Other studies have demonstrated a more direct link between our dogs and heart health by way of lowered blood pressure and reduced heart rates.

Pain Management

Another area of physical health that our senior dogs bring into our lives is that they may help decrease our perception of pain. This effect of spending time with dogs has been documented in numerous research studies. It has been tested post-operative patients, children, and people suffering from fibromyalgia.

In addition, the reduction of our perception of pain has been documented in cases involving therapy dogs. Since senior dogs are usually much calmer and less demanding, they often make outstanding therapy dogs. For those of us lucky enough to have an aging dog in our lives every day, we may be reaping the pain relieving benefits of our canine companions without even realizing it.

Elderly couple walking their dog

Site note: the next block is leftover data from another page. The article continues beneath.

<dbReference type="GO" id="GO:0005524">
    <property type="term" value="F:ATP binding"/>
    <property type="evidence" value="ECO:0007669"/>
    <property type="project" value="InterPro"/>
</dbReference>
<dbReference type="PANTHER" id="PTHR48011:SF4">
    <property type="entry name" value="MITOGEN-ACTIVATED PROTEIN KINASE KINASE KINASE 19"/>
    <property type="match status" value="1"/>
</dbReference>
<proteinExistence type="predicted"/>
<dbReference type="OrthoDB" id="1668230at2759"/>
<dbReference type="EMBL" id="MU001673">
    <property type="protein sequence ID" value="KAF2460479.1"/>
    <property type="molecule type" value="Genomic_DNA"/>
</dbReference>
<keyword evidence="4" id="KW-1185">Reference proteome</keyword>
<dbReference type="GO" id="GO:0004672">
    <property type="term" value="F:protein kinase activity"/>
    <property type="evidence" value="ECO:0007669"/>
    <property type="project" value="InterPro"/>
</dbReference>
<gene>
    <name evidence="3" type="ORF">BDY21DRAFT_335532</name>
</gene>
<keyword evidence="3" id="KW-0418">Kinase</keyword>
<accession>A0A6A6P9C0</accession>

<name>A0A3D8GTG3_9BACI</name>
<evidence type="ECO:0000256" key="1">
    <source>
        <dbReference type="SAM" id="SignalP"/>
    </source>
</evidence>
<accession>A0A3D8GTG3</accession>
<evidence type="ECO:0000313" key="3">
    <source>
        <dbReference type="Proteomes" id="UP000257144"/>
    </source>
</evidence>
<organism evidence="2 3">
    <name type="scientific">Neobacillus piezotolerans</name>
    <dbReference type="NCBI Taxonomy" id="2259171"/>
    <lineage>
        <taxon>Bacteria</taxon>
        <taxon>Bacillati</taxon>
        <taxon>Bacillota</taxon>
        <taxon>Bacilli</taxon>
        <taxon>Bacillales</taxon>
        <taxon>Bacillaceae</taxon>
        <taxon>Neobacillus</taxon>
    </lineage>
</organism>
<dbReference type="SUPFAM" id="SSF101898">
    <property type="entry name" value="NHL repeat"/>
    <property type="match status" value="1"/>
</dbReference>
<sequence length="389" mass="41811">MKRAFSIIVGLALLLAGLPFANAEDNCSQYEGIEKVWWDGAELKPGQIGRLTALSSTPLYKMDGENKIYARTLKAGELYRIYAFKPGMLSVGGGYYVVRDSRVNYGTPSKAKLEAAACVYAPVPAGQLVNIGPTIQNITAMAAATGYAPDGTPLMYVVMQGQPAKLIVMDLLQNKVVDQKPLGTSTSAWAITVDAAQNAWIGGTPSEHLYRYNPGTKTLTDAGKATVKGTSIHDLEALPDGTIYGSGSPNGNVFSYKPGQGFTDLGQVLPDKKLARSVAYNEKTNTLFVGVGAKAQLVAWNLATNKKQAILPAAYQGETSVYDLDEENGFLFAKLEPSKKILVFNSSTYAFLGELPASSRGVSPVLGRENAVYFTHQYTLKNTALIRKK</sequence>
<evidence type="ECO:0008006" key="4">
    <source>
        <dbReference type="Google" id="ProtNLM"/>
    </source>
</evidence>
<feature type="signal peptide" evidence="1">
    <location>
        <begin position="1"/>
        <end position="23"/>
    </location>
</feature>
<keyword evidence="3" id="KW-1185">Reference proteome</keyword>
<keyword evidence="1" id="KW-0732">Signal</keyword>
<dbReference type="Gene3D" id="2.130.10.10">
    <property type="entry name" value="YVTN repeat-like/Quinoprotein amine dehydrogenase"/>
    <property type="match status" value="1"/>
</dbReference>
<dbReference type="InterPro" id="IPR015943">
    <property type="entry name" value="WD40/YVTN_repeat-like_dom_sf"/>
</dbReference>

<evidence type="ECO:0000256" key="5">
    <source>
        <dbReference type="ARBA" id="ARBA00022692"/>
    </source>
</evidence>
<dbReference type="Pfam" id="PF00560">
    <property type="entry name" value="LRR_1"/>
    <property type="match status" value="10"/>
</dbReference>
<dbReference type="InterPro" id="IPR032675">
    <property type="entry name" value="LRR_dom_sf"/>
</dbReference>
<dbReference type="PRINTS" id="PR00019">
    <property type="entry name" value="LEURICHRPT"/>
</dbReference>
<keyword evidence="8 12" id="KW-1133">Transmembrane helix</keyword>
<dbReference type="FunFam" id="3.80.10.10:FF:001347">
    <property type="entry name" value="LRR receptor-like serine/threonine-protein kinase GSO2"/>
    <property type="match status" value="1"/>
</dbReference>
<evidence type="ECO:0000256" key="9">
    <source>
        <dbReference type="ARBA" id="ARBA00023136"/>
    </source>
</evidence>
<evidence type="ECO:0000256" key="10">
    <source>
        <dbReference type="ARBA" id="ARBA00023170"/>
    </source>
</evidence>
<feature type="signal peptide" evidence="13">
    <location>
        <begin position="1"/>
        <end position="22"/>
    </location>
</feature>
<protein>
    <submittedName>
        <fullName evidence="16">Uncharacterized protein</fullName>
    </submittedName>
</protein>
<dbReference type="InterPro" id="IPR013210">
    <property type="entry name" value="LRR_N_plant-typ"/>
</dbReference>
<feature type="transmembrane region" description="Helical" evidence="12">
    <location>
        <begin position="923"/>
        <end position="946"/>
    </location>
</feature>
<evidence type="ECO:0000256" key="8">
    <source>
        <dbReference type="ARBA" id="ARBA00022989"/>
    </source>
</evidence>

Physical Activity Levels

Our dogs give us plenty of reasons to get up off the couch and get more active. Although senior dogs tend to have lower exercise requirements than their younger counterparts, they still need their daily walks and outside time.

The positive impact of dog ownership on our physical activity levels has been well documented in numerous studies on several different age groups from children to seniors. In addition, it has been correlated to lower levels of obesity, another reason to thank your furry friend for supporting your wellness efforts!

Mental Health

Dogs don’t just help us take care of our bodies, they support our emotional and mental health as well. Research has shown that they may help us keep a positive state of mind, feel less isolated, and potentially even slow the progression of dementia among the elderly. Let’s take a closer look at the research: